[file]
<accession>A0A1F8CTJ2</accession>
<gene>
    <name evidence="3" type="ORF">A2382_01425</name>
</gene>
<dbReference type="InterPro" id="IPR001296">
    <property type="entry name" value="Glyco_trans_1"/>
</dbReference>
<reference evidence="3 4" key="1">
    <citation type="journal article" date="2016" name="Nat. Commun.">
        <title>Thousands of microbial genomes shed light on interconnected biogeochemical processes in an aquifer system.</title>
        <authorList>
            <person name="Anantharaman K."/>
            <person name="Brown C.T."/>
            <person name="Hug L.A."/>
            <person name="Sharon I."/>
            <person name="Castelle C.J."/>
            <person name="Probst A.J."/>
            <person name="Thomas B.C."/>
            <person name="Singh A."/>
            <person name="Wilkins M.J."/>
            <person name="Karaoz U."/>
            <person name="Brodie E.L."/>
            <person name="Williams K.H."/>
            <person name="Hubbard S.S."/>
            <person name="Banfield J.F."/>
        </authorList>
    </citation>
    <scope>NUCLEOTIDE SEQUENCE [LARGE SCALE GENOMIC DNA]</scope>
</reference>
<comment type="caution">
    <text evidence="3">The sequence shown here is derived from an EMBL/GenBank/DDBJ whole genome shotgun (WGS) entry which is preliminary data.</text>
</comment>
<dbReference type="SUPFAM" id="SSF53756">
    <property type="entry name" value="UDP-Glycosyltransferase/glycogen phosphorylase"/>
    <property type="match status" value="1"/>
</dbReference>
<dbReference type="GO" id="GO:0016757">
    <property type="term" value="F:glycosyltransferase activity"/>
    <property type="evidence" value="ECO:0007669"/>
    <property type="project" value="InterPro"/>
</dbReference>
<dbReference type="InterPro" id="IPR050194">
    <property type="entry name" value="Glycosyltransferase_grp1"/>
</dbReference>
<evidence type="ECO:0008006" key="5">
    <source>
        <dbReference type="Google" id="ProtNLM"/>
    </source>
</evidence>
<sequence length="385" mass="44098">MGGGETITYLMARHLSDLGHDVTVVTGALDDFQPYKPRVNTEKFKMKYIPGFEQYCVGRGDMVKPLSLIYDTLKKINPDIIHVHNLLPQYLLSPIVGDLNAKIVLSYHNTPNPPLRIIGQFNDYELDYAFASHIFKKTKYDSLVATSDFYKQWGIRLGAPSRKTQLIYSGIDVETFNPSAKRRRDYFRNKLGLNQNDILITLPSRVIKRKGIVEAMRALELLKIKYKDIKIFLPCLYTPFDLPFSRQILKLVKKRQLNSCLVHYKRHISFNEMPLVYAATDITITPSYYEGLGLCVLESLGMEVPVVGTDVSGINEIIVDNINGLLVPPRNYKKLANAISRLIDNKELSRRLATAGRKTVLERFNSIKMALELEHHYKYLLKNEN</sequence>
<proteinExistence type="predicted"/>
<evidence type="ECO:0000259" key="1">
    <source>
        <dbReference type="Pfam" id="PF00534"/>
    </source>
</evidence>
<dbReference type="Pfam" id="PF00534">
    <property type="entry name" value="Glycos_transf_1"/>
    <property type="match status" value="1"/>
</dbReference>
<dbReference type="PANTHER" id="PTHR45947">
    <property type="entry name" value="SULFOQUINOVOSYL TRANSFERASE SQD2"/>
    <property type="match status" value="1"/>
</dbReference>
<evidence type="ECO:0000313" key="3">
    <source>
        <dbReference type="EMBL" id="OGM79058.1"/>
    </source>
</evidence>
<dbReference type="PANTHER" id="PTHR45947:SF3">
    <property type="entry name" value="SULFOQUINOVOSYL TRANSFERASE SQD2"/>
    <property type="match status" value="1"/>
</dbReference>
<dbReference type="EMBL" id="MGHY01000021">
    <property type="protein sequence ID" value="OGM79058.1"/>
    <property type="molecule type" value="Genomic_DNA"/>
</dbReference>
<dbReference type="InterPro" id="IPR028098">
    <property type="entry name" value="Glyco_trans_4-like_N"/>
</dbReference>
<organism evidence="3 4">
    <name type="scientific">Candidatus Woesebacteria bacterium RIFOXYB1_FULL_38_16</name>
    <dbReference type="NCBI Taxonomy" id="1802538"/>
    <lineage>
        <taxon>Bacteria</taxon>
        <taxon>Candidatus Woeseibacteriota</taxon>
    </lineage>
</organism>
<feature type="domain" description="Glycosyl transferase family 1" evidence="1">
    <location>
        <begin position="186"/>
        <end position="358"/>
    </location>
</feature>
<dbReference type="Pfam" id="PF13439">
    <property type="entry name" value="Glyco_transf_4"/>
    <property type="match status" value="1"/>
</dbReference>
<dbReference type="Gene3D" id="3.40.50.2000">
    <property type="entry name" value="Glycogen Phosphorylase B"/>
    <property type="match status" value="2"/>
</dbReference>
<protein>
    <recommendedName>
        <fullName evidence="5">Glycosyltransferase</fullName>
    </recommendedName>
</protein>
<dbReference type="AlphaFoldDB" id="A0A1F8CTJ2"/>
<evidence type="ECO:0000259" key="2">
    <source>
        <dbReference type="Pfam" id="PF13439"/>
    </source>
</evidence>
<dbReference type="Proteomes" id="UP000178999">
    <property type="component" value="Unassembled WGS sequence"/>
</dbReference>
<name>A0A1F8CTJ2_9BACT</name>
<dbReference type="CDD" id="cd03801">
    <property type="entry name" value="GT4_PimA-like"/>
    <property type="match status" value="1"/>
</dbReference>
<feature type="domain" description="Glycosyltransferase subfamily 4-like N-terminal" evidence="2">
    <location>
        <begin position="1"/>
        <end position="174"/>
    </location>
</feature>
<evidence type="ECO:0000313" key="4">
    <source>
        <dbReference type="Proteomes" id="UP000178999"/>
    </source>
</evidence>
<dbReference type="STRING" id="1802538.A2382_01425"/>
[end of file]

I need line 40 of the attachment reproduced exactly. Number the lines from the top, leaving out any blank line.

    <property type="project" value="InterPro"/>